BOOK REVIEW: The Road Less Traveled
“Laziness was the original sin, might be even the devil,” suggests Morgan Scott Peck in The Road Less Traveled (1978).
The late American psychiatrist’s book underlines how LAZINESS is the primary reason people world over continue to moan about life's difficulties and the enormity of its problems yet it shouldn’t be the case... with “disciplined DISCIPLINE.”
In his view, once we truly know that life is difficult—once we truly understand and accept it— then life is no longer difficult. Because once it is accepted, the fact that life is difficult no longer matters.
“Life is a series of problems. Do we want to moan about them or solve them? Do we want to teach our children to solve them?” he said. “Without discipline we can solve nothing. With only some discipline we can solve only some problems. With total discipline we can solve all problems.”
Discipline, the author says, is achieved when one gets rid of the laziness, one that manifests itself by attempts to avoid necessary suffering or taking the easy way out.
For instance, he argues that the serpent-and-the-apple story in the Bible makes no sense, that young children were not cursed because their ancestors had eaten from the fruit of the tree of the knowledge of good and evil.
“The story suggests that God was in the habit of “walking in the garden in the cool of the day” and that there were open channels of communication between Him and man. But if this was so, then why was it that Adam and Eve, separately or together, before or after the serpent’s urging, did not say to God, “We’re curious as to why you don’t want us to eat any of the fruit of the tree of the knowledge of good and evil. We really like it here, and we don’t want to seem ungrateful, but Your law on this matter doesn’t make much sense to us, and we’d really appreciate it if you explained it to us?”
“But of course they did not say this. Instead they went ahead and broke God’s law,” says Speck.
To conduct the debate, Mr. Speck argues, is to open ourselves to suffering and struggle. Each and every one of us, more or less frequently, will hold back from this work, will also seek to avoid this painful step. Like Adam and Eve, and every one of our ancestors before us, we are all lazy.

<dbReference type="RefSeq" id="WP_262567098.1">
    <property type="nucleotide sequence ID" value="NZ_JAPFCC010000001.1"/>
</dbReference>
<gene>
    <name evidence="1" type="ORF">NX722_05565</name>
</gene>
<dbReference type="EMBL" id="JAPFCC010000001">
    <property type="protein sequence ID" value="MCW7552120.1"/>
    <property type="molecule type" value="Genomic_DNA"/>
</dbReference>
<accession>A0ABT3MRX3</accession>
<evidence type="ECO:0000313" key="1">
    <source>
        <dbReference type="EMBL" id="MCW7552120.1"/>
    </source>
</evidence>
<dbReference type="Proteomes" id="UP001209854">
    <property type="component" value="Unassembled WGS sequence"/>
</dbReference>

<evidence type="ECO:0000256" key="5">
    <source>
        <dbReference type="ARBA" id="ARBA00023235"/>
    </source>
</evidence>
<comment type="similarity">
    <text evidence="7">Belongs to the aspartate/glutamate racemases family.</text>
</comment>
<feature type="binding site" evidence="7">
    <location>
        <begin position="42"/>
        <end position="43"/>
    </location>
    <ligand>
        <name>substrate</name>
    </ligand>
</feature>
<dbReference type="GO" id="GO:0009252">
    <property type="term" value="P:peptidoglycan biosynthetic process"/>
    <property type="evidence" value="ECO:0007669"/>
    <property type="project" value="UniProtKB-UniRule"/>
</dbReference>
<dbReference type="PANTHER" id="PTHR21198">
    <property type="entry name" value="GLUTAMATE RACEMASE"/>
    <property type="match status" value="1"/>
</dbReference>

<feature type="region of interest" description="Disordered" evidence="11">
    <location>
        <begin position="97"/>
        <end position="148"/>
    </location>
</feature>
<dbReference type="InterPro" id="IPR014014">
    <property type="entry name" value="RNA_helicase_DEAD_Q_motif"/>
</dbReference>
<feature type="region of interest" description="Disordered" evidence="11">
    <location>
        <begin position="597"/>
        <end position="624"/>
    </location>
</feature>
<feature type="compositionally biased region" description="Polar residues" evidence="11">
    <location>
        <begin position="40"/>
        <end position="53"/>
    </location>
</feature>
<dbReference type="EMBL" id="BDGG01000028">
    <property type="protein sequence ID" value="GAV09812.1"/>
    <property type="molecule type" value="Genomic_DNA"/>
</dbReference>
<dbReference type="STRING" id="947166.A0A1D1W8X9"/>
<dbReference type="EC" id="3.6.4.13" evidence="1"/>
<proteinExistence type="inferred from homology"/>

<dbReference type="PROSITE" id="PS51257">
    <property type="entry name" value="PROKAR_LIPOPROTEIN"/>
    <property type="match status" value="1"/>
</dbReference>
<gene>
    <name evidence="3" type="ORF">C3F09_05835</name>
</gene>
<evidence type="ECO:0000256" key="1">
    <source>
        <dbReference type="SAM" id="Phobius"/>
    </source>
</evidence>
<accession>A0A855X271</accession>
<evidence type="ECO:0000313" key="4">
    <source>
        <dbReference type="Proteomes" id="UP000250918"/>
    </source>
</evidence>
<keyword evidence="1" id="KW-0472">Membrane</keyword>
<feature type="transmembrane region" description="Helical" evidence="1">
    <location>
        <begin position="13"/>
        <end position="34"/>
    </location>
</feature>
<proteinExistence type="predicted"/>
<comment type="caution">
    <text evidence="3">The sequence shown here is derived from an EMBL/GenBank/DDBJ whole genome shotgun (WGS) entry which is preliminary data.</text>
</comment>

So couldn’t you be suffering just because of your laziness, your reluctance to extend self to new areas of thought, responsibility and maturation?
In Mr. Speck’s view, people find new information distinctly threatening, because if they incorporate it they will have to do a good deal of work to revise their maps of reality, and they instinctively seek to avoid that work.
Their resistance is motivated by fear, yes, but the basis of their fear is laziness; it is the fear of the work they would have to do.
Similarly, there is the risk of extending ourselves into new territory, new challenges, commitments, responsibilities and criticisms, new relationships and levels of existence.
Things that instruct
It is only because of problems that we grow mentally and spiritually. It is through the pain of confronting and resolving problems that we learn. As Benjamin Franklin said, “Those things that hurt, instruct.”
This tendency to avoid problems and the emotional suffering inherent in them is the primary basis of all human mental illness.
“So, let us teach ourselves and our children the necessity for suffering and the value thereof, the need to face problems directly and to experience the pain involved. That way, we are teaching ourselves and the children how to suffer and also how to grow,” Speck argues in his book.
Besides, as part of the discipline, there is need master to delay gratification. It involves scheduling the pain and pleasure of life in such a way as to enhance the pleasure by meeting and experiencing the pain first and getting it over with.
Unfortunately, we’ve got some “Do as I say, not as I do” parents who themselves are unselfdisciplined, and therefore serve as undisciplined role models for their children.
That’s undisciplined discipline.